Use this URL to cite or link to this record in EThOS: https://ethos.bl.uk/OrderDetails.do?uin=uk.bl.ethos.747131
Title: Experiences of teaching history 1985-2011 : the teachers' voice
Author: Woolley, Mary Catherine
ISNI:       0000 0004 7228 556X
Awarding Body: UCL (University College London)
Current Institution: University College London (University of London)
Date of Award: 2017
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Abstract:
An oral history approach was used to explore history teachers’ perceptions, experiences and enactments of curriculum and policy between the years 1985 and 2011. The history curriculum has long been a site of contention. However, research has tended to concentrate on policy creation, policy documentation and textbook content. More recently, some studies have considered the voice of the history teacher. This research set out explicitly to understand teachers’ experiences in the history classroom throughout a period of rapid curriculum and policy change. Interviews were conducted with thirteen history teachers, who had taught across this timeframe. The focus in using oral history was on teachers as witnesses, interpreters and enactors of curriculum and policy changes. Findings are set out in a chronological and occasionally thematic form, supported where relevant by secondary material. The relative autonomy of history teachers in the 1980s is explored, finding a diversity of practice and a significant amount of ‘dual practice,’ with teachers employing both traditional and progressive methods. The impact of the introduction of the National Curriculum in 1991 on teachers’ experience is considered before detailing the prescriptive policies that dominated the first decade after 2000. This is followed by a consideration of other agents of change acting on history teachers across the period. This study concludes that there were dramatic changes in history teaching across this period, in terms of teachers’ epistemological position, professional status and pedagogic practice. All of the teachers interviewed perceived and experienced a loss of autonomy over this period. Exam boards were particularly powerful agents in effecting change in the history classroom. There was also a noticeable shift in the discourse teachers used to describe their practice, from an ‘authentic’ focus on substantive content at the beginning of their careers to a more ‘technical’ focus on assessment details after 2000. A small group of teachers appeared able to resist this pressure, maintaining a subject-specific, disciplinary approach. This study demonstrates the value of listening to the voices of experienced teachers and placing oral evidence against secondary literature to provide a richer and more meaningful account of this significant period of change. Additionally, it provides lessons for teacher educators and policy-makers concerning the need for subject-specific support networks for history teachers at every stage of their career.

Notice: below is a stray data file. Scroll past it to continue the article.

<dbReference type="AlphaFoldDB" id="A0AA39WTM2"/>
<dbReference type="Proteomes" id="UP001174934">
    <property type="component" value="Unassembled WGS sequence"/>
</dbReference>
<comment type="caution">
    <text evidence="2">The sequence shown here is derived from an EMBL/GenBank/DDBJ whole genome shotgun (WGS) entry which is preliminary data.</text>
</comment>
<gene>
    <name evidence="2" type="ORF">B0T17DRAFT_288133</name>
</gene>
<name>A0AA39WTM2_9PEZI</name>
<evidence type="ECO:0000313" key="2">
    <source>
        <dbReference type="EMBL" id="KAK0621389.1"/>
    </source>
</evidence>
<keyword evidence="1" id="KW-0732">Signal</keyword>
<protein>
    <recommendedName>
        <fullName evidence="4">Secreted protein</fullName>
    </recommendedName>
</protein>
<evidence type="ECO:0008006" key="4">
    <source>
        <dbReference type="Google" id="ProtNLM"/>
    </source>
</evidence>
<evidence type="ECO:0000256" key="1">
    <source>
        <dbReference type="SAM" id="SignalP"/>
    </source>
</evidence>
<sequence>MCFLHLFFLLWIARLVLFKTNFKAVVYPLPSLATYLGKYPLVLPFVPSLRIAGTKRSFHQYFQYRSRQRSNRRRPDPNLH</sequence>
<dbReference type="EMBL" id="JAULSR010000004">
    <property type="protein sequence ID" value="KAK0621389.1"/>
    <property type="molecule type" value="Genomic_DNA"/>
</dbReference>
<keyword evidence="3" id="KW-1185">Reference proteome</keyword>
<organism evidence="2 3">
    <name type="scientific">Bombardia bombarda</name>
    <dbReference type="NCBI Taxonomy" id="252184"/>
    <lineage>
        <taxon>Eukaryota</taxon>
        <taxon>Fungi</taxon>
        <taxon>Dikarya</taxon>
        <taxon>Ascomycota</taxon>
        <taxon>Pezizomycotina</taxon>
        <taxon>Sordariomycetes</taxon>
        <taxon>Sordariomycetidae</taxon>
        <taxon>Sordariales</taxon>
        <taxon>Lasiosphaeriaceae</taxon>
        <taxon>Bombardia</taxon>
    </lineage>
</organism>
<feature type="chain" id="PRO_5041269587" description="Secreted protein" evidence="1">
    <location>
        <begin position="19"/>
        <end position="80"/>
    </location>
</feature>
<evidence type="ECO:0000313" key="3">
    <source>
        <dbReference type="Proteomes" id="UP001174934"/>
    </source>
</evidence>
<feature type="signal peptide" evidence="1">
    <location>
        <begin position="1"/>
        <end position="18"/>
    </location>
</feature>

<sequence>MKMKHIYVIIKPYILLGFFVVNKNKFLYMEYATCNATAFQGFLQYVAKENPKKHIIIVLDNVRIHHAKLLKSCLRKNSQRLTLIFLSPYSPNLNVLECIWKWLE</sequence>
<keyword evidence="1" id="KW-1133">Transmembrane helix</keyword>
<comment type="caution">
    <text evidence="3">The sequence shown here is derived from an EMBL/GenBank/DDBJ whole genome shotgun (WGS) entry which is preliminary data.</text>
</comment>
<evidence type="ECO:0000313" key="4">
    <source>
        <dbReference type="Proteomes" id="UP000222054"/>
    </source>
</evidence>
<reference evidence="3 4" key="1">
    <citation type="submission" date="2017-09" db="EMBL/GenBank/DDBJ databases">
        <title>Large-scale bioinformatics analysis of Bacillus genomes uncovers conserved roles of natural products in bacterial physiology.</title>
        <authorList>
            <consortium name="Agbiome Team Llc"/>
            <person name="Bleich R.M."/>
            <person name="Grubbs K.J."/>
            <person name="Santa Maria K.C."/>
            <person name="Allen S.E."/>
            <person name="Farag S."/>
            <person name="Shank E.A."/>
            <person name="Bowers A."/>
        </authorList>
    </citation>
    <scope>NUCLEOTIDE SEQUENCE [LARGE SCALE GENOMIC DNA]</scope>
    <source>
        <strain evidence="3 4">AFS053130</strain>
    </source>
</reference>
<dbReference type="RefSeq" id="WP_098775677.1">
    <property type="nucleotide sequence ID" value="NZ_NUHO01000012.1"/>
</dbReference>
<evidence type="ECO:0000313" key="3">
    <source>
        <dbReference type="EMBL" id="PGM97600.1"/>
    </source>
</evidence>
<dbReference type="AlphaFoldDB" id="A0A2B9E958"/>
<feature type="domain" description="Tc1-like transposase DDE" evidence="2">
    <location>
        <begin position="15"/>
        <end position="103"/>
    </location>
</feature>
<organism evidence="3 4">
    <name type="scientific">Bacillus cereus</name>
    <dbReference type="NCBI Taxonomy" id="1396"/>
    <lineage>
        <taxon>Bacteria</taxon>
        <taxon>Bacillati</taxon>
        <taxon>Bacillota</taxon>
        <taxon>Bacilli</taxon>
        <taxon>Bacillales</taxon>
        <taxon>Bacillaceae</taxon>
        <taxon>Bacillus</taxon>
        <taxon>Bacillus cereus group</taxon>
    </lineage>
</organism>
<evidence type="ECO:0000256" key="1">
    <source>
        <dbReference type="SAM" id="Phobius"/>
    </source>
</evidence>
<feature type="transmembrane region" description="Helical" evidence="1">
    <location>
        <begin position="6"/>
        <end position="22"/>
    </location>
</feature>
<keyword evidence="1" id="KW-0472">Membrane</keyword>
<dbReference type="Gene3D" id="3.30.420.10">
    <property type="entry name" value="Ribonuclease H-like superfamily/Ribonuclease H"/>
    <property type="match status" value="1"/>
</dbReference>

Supervisor: Foster, S. Sponsor: Not available
Qualification Name: Thesis (Ph.D.) Qualification Level: Doctoral
EThOS ID: uk.bl.ethos.747131  DOI: Not available
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